Israel is engulfed in its present, which grips her against her will. Israel mistrusts the future, and therefore she's scared of her own past, for it might pull her backwards. We meet here under the title "Writing the Jewish Future". I must confess my personal fear: "Writing the Israeli Future" is still a question mark.

Yet, I'm not afraid anymore to risk my Israeli identity. No longer threatened by some "Old Diasporic Jew" surfacing to undermine it. My Israeliness is solid enough. As a writer, my challenge is to accept the disturbing, less presentable components of my identity - the scared, the vulnerable, the stubborn and entrenched self.
As a child of survivors facing the Holocaust was chosen for me. I didn't choose the pain. The suffering and loss our parents experienced was an inescapable transparent presence in our homes. Finally, there came an inevitable moment where one could no longer avoid facing one's biography. Will our next generations choose to confront the Holocaust out of their own independent choice? I don't know the answer. I can only hope.

This sinister century is almost over. The millennium is near. The issue of remembrance transcends the survivors' own doorstep and the State of Israel. It is the quest of every Israeli, every Jew, every human being. How shall we lead memory into the future?

I went to the dead to seek for answers. People on the verge of their certain death, leaving a testament to the yet unborn. Henrik Goldschmidt, a doctor and teacher, known as author Janusz Korczak wrote: "A man should know how to preserve with a pencil the things he must keep. Whoever does not know it is an illiterate... here is a scene, face, a tree - in an instant they will all vanish from the eyes of the world."
The imperative form of the verb "remember" appears in the Bible 172 times. Remembrance in Judaism is a religious Mitzvah.

I asked my mother, how do you want memory to prevail? Should the model be that of the Hagadda, or that of the Jewish expulsion under the Spanish Inquisition? Will memory fade into a formula, either ceremonial, or liturgical, with canonized texts and defined customs?
My father once told me a story. When Napoleon Bonaparte went to conquer Russia he arrived one day at a small Jewish "Shtetel". It was the 9th day of the Hebrew month of Av. Napoleon saw all the Jews sitting on the ground and crying. He sent his famous Marshal Ney to inquire why. The Marshal returned, explaining: "Those people cry over an event that occurred 2000 years ago."
"What is this event?" asked Napoleon.
Marshal Ney came back with the answer: "They cry over the destruction of their Temple."
According to my father's story, Napoleon said: "People who cry over something that happened 2000 years ago, will never be erased from history."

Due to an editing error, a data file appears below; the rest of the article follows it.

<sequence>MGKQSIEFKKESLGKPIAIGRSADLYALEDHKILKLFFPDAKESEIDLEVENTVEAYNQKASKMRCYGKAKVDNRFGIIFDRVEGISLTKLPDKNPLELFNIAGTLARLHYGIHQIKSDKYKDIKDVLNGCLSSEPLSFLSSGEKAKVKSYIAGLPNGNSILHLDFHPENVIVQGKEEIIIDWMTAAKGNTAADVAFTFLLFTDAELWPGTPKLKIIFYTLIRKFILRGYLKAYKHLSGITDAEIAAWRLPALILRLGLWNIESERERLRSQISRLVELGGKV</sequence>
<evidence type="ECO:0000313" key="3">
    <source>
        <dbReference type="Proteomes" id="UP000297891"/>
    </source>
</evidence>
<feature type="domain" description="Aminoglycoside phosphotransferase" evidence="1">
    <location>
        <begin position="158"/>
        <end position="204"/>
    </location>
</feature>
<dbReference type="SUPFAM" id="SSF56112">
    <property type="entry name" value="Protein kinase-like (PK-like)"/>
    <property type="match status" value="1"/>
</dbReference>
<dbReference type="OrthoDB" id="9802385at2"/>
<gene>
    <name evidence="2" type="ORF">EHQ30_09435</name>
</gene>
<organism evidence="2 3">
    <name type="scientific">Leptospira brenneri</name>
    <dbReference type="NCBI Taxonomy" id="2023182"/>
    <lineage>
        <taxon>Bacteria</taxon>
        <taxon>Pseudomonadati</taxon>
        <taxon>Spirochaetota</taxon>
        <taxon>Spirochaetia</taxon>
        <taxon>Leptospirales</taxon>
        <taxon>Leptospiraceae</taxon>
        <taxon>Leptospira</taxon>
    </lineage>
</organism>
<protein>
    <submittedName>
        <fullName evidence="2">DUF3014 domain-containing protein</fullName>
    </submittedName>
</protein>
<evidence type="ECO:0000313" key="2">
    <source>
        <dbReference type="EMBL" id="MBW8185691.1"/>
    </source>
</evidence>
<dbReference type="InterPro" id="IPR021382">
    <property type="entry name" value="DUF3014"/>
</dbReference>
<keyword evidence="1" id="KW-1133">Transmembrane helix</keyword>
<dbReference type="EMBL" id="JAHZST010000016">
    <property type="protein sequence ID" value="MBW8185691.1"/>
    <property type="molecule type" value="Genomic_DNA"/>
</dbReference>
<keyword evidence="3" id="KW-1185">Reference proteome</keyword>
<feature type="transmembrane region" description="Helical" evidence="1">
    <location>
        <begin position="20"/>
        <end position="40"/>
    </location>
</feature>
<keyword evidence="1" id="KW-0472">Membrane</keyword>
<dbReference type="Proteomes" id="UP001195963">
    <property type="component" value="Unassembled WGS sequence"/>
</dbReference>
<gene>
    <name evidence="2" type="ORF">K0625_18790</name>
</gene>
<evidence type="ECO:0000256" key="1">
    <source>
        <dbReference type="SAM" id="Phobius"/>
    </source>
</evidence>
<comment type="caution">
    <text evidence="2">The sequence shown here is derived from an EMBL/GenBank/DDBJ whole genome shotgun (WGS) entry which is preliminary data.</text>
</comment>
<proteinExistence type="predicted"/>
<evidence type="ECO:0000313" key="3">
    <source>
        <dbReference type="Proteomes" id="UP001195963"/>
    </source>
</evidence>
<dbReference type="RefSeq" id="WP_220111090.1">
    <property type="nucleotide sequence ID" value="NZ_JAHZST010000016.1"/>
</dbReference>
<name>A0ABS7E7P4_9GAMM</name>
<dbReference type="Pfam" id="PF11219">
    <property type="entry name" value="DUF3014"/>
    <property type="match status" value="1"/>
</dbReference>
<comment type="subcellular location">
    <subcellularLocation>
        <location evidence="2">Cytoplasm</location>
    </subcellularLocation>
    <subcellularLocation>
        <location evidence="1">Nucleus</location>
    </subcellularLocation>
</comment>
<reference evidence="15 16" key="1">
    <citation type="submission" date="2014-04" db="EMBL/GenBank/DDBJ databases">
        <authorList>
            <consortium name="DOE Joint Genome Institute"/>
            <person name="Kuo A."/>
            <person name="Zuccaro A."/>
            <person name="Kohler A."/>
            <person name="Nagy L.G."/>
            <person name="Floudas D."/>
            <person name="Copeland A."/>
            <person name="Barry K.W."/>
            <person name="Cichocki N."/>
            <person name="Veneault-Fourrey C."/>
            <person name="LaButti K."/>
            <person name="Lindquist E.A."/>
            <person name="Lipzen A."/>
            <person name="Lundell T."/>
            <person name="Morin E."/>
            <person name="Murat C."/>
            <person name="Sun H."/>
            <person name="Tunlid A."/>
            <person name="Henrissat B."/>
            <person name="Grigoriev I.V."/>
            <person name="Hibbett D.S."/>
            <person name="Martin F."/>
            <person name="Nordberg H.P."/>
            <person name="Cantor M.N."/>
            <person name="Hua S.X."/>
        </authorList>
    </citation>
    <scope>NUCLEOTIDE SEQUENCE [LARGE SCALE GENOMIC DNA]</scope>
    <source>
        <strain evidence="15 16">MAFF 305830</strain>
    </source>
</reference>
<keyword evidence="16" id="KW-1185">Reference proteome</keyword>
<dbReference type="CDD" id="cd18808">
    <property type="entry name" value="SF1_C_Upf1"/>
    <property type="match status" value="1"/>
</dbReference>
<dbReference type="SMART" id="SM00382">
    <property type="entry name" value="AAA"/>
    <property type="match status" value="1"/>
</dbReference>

"Hat of Glass" is about to be re-published next month. But I'm no longer satisfied with merely writing. I feel I must expend my activity, beyond the literary work, important as it may be. This is the reason why I joined the board of Massuah - An Institute for Holocaust Studies that educates young people through sessions of awareness and workshops. I saw there a 17 years old boy who painted a dark world surrounded by fences made of scotch-tape, emphasizing, "It's always possible to take them off". An Israeli boy indeed...

I was asked by my publisher to add a 1997 story to the new edition of "Hat of Glass".
Five minutes away from my house there's a park. I often take my seven years old twins to the playground that bears the name "Celine's Park". Last spring when my children began to read, they found out that their lovely playground was named after a girl, their age, who perished in the Holocaust. Her parents survived and they had built the garden.
To this childish haven I dedicated my new story. We found ourselves, both children and mother, sharing an effort, a joint enterprise to remember one Jewish girl who died more than fifty years ago.
Is writing a Tikkun? In English this word means mending or repair. In Hebrew it means much more. In the last paragraph of my story I wrote:

These are my last children. I will be buried beside her. Parents and children in a geometric progression. One day the children of my children's children will come, point to the graves and say: Here is grandmother, here is mother. That is the right order. A world made of the colored sticks, with which they learn arithmetic in school.
But one and one are not always two. Nineteen Thirty-Eight till Nineteen Forty-Four. Celine is my children's age. Her park, Nineteen Ninety Seven. It isn't fun when they kill you just like that when you're a kid, my children say. A park is not enough, they say. We would have done more things. A candy store in her name, for example.
My neighborhood. Tel Aviv. The Holocaust in a playground, on my corner. We shall be buried together, mother. That is the only way to heal. Our true Tikkun.

Public Presentation at the Convention "Writing the Jewish Future", San Francisco, February 1998


Nava Semel and her mother Mimi Artzi, Photo by Shirley Barenholz